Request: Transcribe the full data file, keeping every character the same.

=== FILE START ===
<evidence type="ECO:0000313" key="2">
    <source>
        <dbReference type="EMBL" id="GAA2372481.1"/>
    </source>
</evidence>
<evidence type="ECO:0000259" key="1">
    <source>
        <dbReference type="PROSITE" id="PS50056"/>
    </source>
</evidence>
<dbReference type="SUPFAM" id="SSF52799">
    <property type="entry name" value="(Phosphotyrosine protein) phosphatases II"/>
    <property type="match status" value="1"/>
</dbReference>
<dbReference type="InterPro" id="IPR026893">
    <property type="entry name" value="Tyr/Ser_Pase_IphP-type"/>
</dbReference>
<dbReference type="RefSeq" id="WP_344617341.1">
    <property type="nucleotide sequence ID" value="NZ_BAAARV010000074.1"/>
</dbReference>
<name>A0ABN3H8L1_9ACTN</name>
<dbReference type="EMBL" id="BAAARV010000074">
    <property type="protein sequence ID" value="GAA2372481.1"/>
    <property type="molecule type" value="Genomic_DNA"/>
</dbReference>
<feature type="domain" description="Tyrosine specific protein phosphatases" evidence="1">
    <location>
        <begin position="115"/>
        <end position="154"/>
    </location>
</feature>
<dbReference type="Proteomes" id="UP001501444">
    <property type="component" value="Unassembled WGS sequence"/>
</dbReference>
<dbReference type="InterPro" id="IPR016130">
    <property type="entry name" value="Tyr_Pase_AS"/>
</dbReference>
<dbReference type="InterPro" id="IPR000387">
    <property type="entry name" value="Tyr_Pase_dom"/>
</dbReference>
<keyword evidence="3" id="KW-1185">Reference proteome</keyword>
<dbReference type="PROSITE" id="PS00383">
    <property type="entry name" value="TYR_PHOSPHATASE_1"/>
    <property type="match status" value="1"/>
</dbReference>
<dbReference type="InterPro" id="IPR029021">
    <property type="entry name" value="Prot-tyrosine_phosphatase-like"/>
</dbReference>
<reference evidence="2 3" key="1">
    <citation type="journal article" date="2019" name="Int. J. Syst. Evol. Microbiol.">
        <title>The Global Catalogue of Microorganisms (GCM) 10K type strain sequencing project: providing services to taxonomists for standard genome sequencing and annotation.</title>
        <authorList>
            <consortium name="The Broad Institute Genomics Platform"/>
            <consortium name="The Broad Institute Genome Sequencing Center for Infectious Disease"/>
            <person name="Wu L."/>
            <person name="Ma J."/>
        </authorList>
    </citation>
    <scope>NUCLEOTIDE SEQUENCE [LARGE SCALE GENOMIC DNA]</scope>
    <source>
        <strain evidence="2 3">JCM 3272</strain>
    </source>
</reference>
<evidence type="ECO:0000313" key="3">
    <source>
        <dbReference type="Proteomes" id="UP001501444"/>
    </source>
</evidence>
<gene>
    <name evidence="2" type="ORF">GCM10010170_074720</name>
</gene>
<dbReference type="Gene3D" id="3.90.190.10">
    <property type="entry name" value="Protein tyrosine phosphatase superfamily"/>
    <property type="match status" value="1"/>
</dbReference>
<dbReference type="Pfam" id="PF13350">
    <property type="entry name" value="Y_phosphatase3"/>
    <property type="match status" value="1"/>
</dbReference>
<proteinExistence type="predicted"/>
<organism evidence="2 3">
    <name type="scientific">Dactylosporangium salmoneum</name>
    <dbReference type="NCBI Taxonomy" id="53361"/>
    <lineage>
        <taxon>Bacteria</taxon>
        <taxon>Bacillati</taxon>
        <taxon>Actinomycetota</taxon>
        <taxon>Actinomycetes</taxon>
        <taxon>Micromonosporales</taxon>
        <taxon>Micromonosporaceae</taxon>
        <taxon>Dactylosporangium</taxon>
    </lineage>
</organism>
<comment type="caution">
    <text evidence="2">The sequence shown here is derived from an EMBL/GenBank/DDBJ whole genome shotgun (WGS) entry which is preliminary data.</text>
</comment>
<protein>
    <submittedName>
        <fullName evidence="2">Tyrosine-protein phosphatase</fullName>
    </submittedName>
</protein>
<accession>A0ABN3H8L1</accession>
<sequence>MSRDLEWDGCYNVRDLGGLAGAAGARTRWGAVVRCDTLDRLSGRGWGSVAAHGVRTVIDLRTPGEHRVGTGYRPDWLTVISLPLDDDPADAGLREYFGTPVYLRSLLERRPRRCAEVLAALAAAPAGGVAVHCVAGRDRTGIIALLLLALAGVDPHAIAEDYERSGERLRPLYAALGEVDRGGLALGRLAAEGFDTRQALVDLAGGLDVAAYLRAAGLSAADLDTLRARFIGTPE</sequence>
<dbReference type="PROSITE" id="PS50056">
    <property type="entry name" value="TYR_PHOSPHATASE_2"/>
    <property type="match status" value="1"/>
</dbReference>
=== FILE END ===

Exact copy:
<evidence type="ECO:0000313" key="2">
    <source>
        <dbReference type="EMBL" id="GAA2372481.1"/>
    </source>
</evidence>
<evidence type="ECO:0000259" key="1">
    <source>
        <dbReference type="PROSITE" id="PS50056"/>
    </source>
</evidence>
<dbReference type="SUPFAM" id="SSF52799">
    <property type="entry name" value="(Phosphotyrosine protein) phosphatases II"/>
    <property type="match status" value="1"/>
</dbReference>
<dbReference type="InterPro" id="IPR026893">
    <property type="entry name" value="Tyr/Ser_Pase_IphP-type"/>
</dbReference>
<dbReference type="RefSeq" id="WP_344617341.1">
    <property type="nucleotide sequence ID" value="NZ_BAAARV010000074.1"/>
</dbReference>
<name>A0ABN3H8L1_9ACTN</name>
<dbReference type="EMBL" id="BAAARV010000074">
    <property type="protein sequence ID" value="GAA2372481.1"/>
    <property type="molecule type" value="Genomic_DNA"/>
</dbReference>
<feature type="domain" description="Tyrosine specific protein phosphatases" evidence="1">
    <location>
        <begin position="115"/>
        <end position="154"/>
    </location>
</feature>
<dbReference type="Proteomes" id="UP001501444">
    <property type="component" value="Unassembled WGS sequence"/>
</dbReference>
<dbReference type="InterPro" id="IPR016130">
    <property type="entry name" value="Tyr_Pase_AS"/>
</dbReference>
<dbReference type="InterPro" id="IPR000387">
    <property type="entry name" value="Tyr_Pase_dom"/>
</dbReference>
<keyword evidence="3" id="KW-1185">Reference proteome</keyword>
<dbReference type="PROSITE" id="PS00383">
    <property type="entry name" value="TYR_PHOSPHATASE_1"/>
    <property type="match status" value="1"/>
</dbReference>
<dbReference type="InterPro" id="IPR029021">
    <property type="entry name" value="Prot-tyrosine_phosphatase-like"/>
</dbReference>
<reference evidence="2 3" key="1">
    <citation type="journal article" date="2019" name="Int. J. Syst. Evol. Microbiol.">
        <title>The Global Catalogue of Microorganisms (GCM) 10K type strain sequencing project: providing services to taxonomists for standard genome sequencing and annotation.</title>
        <authorList>
            <consortium name="The Broad Institute Genomics Platform"/>
            <consortium name="The Broad Institute Genome Sequencing Center for Infectious Disease"/>
            <person name="Wu L."/>
            <person name="Ma J."/>
        </authorList>
    </citation>
    <scope>NUCLEOTIDE SEQUENCE [LARGE SCALE GENOMIC DNA]</scope>
    <source>
        <strain evidence="2 3">JCM 3272</strain>
    </source>
</reference>
<evidence type="ECO:0000313" key="3">
    <source>
        <dbReference type="Proteomes" id="UP001501444"/>
    </source>
</evidence>
<gene>
    <name evidence="2" type="ORF">GCM10010170_074720</name>
</gene>
<dbReference type="Gene3D" id="3.90.190.10">
    <property type="entry name" value="Protein tyrosine phosphatase superfamily"/>
    <property type="match status" value="1"/>
</dbReference>
<dbReference type="Pfam" id="PF13350">
    <property type="entry name" value="Y_phosphatase3"/>
    <property type="match status" value="1"/>
</dbReference>
<proteinExistence type="predicted"/>
<organism evidence="2 3">
    <name type="scientific">Dactylosporangium salmoneum</name>
    <dbReference type="NCBI Taxonomy" id="53361"/>
    <lineage>
        <taxon>Bacteria</taxon>
        <taxon>Bacillati</taxon>
        <taxon>Actinomycetota</taxon>
        <taxon>Actinomycetes</taxon>
        <taxon>Micromonosporales</taxon>
        <taxon>Micromonosporaceae</taxon>
        <taxon>Dactylosporangium</taxon>
    </lineage>
</organism>
<comment type="caution">
    <text evidence="2">The sequence shown here is derived from an EMBL/GenBank/DDBJ whole genome shotgun (WGS) entry which is preliminary data.</text>
</comment>
<protein>
    <submittedName>
        <fullName evidence="2">Tyrosine-protein phosphatase</fullName>
    </submittedName>
</protein>
<accession>A0ABN3H8L1</accession>
<sequence>MSRDLEWDGCYNVRDLGGLAGAAGARTRWGAVVRCDTLDRLSGRGWGSVAAHGVRTVIDLRTPGEHRVGTGYRPDWLTVISLPLDDDPADAGLREYFGTPVYLRSLLERRPRRCAEVLAALAAAPAGGVAVHCVAGRDRTGIIALLLLALAGVDPHAIAEDYERSGERLRPLYAALGEVDRGGLALGRLAAEGFDTRQALVDLAGGLDVAAYLRAAGLSAADLDTLRARFIGTPE</sequence>
<dbReference type="PROSITE" id="PS50056">
    <property type="entry name" value="TYR_PHOSPHATASE_2"/>
    <property type="match status" value="1"/>
</dbReference>